Example of one of Steve Jobs' epic, bonehead failures:Nick Schulz writing in today's National Review Online:
"Lots of digital ink will be spilled about Steve Jobs in the coming days, most of it focusing on his truly marvelous successes. It’s better to focus on his failures.
Jobs failed better than anyone else in Silicon Valley, maybe better than anyone in corporate America. By that I mean Jobs did what only the greatest entrepreneurs can do: learn from their failures. I don’t mean learn from their mistakes. I mean learn from their abject, humiliating, bonehead, epic fails. [Examples: Apple I and early Apple II, Lisa (pictured above), and NeXT.]
Jobs is a great entrepreneur for another reason. Lots of ninnies can give customers products they want. Jobs gave people products they didn’t know they wanted, and then made those products indispensable to their lives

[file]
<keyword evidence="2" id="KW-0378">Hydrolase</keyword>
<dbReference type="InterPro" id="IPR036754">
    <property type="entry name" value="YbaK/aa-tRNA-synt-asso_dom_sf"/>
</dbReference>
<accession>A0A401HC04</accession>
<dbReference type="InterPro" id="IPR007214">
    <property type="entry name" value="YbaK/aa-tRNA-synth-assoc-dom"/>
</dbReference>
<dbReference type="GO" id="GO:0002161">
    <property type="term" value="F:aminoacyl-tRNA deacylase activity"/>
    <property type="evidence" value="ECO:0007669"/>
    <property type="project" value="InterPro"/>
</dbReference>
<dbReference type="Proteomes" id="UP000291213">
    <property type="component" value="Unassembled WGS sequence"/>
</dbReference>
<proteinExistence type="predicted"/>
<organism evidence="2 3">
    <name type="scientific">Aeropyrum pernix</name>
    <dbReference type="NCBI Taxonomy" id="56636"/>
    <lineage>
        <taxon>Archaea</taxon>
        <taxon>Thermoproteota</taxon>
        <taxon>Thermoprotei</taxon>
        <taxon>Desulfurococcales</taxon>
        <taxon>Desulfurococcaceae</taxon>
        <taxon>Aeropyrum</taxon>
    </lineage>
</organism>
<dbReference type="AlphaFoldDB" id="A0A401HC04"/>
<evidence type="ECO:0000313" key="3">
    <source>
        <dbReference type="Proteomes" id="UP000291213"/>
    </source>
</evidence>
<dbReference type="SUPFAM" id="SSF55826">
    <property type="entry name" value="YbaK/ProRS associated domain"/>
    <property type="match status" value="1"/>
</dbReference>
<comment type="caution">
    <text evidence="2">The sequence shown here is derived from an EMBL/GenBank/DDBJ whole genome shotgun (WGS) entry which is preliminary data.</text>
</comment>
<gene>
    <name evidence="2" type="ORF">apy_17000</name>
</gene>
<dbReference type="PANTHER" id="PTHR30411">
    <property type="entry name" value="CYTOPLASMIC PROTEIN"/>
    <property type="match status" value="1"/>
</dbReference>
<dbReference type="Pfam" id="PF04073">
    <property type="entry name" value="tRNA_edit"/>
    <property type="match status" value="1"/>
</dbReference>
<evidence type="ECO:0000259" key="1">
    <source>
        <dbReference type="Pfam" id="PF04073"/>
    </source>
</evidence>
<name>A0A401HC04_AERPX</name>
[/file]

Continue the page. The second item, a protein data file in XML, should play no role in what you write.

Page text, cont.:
I didn’t know I needed the ability to read the Wall Street Journal and The Corner on a handsome handheld device at my breakfast table, on the Metro, on the Acela, or in any Starbucks I entered. But Steve Jobs did. I didn’t know I wanted to mix and match my music collection on a computer and take it with me wherever I went, but Steve Jobs did. I didn’t know I wanted a portable multimedia platform that would permit me and my kids to hurl angry birds out of a slingshot at thieving pigs. But Steve Jobs did.
All those successes were made possible by failure after failure after failure and the lessons learned from those failures.
There’s a moral here for a Washington culture that fears failure too much. In today’s Washington, large banks aren’t permitted to fail; nor are large auto firms. Next up will be too-big-to-fail hospital systems. Steve Jobs is a reminder that failure is a good and necessary thing. And that sometimes the greatest glories are born of catastrophe."